After School Refuses To Recognize His Son As Valedictorian, Proud Dad Puts Up A Giant Billboard

Some people tend to breeze through school when they do as little as possible to get by. Other people begin working hard from the time that they are very young and they are goal driven, trying to graduate with honors. When you look at any graduating class, there are going to be different levels as far as achievements are concerned but somebody is always going to come out on top. Unfortunately, this high school senior was not given recognition, even though he was at the top of his class.

There were new rules implemented by this school at the last minute and Joshua Allman was not named as the valedictorian of his class. Even though he had worked all those years to achieve this goal, he was robbed of his prize.

The school district where Joshua spent 12 years of his life decided to forgo the valedictorian system. They implemented a Latin honors ranking, claiming that it was better for the students. In their words it was a, “better way to recognize students who may have barely missed being named valedictorian or salutatorian by several decimal places.”

The school district decided that these new rules should be put into place right away. Even though he had worked hard to achieve a goal within the valedictorian system, he had that prize snatched away from him at the last minute.

Gary, Joshua’s father knew that it was important to recognize the achievement of his son. He purchased a billboard on Highway 264 in Wake County, North Carolina. It was a celebration of what his son achieved by working hard all those years.

A picture of the billboard was posted on Facebook which read, “Joshua Allmon will always be our Valedictorian.”

He then put a caption on the post, “East Wake High School and Wake County Public School Board may not recognize Josh’s hard work but we will.”

Joshua also had something to say about the situation. He posted the following on Twitter: ““It’s a stupid rule that will hurt students down the line, but it’ll accomplish their goal of making everyone feel equal.” Even though he graduated with a GPA of 5.31, he was not named as the valedictorian.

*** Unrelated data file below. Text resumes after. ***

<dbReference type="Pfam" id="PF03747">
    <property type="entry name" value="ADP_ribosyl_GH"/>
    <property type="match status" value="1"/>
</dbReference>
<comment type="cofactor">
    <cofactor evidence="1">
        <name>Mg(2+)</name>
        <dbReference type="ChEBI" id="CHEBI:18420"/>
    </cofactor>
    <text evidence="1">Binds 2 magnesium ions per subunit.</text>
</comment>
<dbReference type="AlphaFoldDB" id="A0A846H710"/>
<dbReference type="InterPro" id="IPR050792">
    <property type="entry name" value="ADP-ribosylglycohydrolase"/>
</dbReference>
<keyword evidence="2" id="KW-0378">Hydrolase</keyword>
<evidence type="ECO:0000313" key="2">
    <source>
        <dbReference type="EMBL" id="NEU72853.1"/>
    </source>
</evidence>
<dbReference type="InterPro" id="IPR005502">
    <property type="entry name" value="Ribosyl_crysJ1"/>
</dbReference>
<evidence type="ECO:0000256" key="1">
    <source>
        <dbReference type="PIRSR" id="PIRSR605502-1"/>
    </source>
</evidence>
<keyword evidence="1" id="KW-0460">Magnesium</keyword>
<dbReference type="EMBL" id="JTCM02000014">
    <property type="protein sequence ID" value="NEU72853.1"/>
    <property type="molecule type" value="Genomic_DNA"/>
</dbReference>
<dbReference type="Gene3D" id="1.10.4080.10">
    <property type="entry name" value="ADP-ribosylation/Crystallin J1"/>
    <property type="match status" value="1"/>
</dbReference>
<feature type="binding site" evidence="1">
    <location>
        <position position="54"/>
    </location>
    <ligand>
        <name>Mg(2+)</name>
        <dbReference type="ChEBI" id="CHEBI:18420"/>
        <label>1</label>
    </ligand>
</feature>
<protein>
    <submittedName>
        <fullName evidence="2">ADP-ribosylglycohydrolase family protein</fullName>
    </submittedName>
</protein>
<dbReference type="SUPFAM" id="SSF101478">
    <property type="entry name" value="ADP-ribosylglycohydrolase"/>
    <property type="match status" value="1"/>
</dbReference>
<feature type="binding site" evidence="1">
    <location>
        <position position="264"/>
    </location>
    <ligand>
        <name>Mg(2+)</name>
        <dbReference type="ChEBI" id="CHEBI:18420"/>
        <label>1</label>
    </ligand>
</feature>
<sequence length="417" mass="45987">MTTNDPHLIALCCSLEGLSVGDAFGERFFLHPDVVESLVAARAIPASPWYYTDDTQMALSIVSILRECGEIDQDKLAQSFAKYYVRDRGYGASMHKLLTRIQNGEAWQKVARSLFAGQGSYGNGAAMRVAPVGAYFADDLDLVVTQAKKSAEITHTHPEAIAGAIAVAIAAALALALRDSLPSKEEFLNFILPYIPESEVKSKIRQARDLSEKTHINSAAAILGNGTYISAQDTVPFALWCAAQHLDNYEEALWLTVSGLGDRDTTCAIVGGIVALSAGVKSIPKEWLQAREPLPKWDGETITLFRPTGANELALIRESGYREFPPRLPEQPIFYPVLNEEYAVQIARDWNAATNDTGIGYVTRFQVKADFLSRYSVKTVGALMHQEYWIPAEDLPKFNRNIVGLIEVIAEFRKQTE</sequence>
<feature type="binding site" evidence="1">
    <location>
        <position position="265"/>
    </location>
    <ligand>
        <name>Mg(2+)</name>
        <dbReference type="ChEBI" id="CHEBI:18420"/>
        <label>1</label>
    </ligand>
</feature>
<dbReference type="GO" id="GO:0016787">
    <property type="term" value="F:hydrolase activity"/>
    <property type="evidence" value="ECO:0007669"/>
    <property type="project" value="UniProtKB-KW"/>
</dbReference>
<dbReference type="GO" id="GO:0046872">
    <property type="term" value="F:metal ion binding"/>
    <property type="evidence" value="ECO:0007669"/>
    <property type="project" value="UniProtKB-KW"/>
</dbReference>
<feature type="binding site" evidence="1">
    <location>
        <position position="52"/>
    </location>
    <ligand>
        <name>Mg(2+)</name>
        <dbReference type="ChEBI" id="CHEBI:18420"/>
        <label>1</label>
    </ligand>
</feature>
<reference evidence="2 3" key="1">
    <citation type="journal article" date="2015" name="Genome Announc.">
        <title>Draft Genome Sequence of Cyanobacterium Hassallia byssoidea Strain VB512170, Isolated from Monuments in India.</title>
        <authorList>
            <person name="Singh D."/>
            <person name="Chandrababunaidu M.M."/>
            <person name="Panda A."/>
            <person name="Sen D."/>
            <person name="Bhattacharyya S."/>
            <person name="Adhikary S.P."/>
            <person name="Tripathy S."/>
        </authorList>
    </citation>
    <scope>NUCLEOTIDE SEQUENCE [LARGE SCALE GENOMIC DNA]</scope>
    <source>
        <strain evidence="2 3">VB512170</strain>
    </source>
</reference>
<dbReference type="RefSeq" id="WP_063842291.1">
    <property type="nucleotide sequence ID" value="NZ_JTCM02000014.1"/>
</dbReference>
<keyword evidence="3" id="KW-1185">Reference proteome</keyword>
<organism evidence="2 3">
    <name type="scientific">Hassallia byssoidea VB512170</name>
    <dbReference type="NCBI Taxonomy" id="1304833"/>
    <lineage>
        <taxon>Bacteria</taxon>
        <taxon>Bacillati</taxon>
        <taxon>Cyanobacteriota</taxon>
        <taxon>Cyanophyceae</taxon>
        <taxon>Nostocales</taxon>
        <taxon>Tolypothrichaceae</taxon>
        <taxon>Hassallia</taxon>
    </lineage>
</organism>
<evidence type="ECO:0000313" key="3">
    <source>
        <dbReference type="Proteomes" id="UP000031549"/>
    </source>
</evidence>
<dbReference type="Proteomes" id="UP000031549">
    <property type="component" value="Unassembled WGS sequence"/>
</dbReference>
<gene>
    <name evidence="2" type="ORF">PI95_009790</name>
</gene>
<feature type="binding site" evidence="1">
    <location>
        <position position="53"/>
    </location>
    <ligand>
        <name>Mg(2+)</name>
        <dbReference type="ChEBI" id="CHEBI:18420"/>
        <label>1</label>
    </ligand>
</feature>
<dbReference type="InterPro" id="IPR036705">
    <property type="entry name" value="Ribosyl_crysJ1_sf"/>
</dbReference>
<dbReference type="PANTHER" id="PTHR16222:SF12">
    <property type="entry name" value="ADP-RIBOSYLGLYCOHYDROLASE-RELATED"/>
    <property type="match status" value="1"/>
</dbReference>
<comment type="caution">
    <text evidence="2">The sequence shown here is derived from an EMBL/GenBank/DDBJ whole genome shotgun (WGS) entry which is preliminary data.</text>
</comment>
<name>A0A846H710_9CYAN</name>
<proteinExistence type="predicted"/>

Getting good grades was only part of what Joshua was able to accomplish. He also held down a part-time job, had his tuition paid for, and participated in sports. According to the local news station, WRAL, he plans on attending the University of North Carolina, where he will study chemical engineering and paper science engineering. He also plans on minoring in business.

This video says it all:

Joshua made the following statement to Fox News: “I was flabbergasted when I first saw the billboard, and enjoyed the recognition that it gave, but was also appreciative of the fact that it allowed for a broader message/warning to be shared.”

He then went on to post this on Twitter: “It was a public statement, geared towards an increased public awareness on the negative effects that come with such policies. High achieving students have their reputations undermined by them.”

“It’s impossible to compete on the national stage when your accomplishments are limited by the system you have no choice but to come through. New policies are aimed at making everyone feel as if they achieved equally; this is simply not the case. Some people simply work harder.”

Many people are agreeing with Joshua. The new system may help students to feel like they are on equal ground but it does not reward students who put in extra work. It also doesn’t provide much incentive for students to work harder.

On top of it, the University placements and scholarships are very competitive. Joshua was competing against other students who were valedictorians but he lost his ability to compete in that field because of a change in the rules.

Schools should recognize that we do not live in a world that always offers equal chances. Students need to be prepared for life outside of the classroom and that life is very competitive.

In the end, Joshua did get recognition but it was on a billboard, not in the classroom. The billboard stayed online for 10 days, including graduation day, June 12.

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